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A flaring well in Garden City, Texas. Photo: Gabriel C. Pérez, KUT Austin NPR
In a first of its kind challenge, the Williams Pipeline Company is fighting to prevent natural gas venting and flaring by Exco Resources Inc., which is seeking to release nearly all of the gas produced by a group of its South Texas wells as a byproduct of its drilling for shale oil — Williams argues that this practice is a massive waste of natural gas and the flaring is banned by law. Indeed, according to The Wall Street Journal, “the Texas Railroad Commission has received more than 27,000 requests for flaring permits in the past seven years and has not denied any of them.” And the Environmental Defense Fund reported last January, and a new study from researchers at Texas A&M confirms that natural gas waste and pollution in the Texas Permian Basin is two times higher than what industry reports to the Texas Railroad Commission (RRC).
Why This Matters: What a colossal waste and a huge breach of the public’s trust by the State of Texas that has completely frustrated the intent of the law against natural gas flares by agreeing to every single exception it has entertained — and allowing the major underreporting of what is vanishing into the air. All that methane gas being vented and flared is also contributing to the climate crisis trashing the atmosphere with approximately 740 million cubic feet of gas a day. The wasted gas would be worth about “$1.8 million a day at current prices, and it produces greenhouse gas emissions equivalent to that of nearly five million cars driving for a day,” according to estimates from the World Bank and the Environmental Protection Agency, the Wall Street Journal reported. If they don’t say no this time, the Railroad Commission might as well just throw out the rule book because the law means nothing.
The Stakes Are High
The Railroad Commission staff recommended that Commission approve Exco’s flaring request, but last month the agency’s elected Commissioners put off a vote on the matter until August or later.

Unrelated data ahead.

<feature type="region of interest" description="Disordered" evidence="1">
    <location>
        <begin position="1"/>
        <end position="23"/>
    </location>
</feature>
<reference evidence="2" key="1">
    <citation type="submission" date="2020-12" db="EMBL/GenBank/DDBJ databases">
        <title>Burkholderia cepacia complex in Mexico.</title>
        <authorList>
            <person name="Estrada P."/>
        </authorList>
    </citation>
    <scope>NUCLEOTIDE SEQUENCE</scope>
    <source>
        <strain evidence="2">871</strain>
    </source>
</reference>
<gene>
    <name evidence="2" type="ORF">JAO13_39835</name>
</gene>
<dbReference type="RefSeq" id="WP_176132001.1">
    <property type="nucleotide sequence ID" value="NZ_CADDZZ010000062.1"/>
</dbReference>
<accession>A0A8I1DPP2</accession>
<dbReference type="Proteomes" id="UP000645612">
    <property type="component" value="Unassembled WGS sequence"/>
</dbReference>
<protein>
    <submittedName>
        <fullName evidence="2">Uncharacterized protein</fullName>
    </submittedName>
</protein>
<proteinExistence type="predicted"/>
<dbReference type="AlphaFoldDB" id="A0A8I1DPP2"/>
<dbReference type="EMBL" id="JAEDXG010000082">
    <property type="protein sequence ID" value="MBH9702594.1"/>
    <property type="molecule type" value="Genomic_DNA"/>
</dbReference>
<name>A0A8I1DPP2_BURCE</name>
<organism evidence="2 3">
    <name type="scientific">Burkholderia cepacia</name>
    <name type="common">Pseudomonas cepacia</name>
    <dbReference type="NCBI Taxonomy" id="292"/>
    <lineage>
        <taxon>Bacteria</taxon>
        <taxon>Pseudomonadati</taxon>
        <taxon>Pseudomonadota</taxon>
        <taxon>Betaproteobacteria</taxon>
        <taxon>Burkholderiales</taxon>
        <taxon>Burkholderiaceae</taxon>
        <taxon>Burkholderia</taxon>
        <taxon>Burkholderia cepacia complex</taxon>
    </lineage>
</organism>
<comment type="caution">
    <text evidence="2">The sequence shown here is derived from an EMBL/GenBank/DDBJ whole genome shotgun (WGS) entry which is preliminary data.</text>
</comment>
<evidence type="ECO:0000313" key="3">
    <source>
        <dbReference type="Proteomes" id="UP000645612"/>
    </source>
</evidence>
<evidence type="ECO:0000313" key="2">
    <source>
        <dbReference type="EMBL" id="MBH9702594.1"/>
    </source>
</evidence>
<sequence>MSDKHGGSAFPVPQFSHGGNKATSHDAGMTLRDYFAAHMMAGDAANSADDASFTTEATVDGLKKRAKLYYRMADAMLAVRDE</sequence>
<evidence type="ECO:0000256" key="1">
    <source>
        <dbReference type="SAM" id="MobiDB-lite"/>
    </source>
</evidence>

The real issue is money, of course. The Journal explains that Williams wants to build more pipelines to capture that gas and sell it, but that would restrict the flaring and require the producers to capture it, which could cause drillers to curtail oil production.
The current system allows the drillers to flare and vent the gas for free rather than paying to transport the gas.
Exco argues that if the Commission rejects its permit, that could force a shutdown of the oil wells — it seems the company is not on strong financial footing — it only recently emerged from bankruptcy.
There are some who want to keep the free flaring and venting going as well because they fear more natural gas entering the market will create a glut — Texas’ gas output is expected to increase 30% over the next five years.
As we expand our understanding of climate change, scientists have begun to focus on the growing role warming temperatures are playing as a potent driver of greater aridity–which is different than drought. As NOAA describes it, drought is “a period of abnormally dry weather sufficiently long enough to cause a serious hydrological imbalance”. Aridity is […]
For many who live near refineries, incinerators, and other heavy industry, lockdowns and shelter in place orders like we have all experienced lately are a far too common occurrence. The New York Times took a closer look at these communities to show why the residents are so vulnerable to the disease.
Why This Matters:Dr. Mustafa Santiago Ali explained to put the COVID deaths into context, “we know more than 100,000 people die prematurely in the U.S. every year because of air pollution.”
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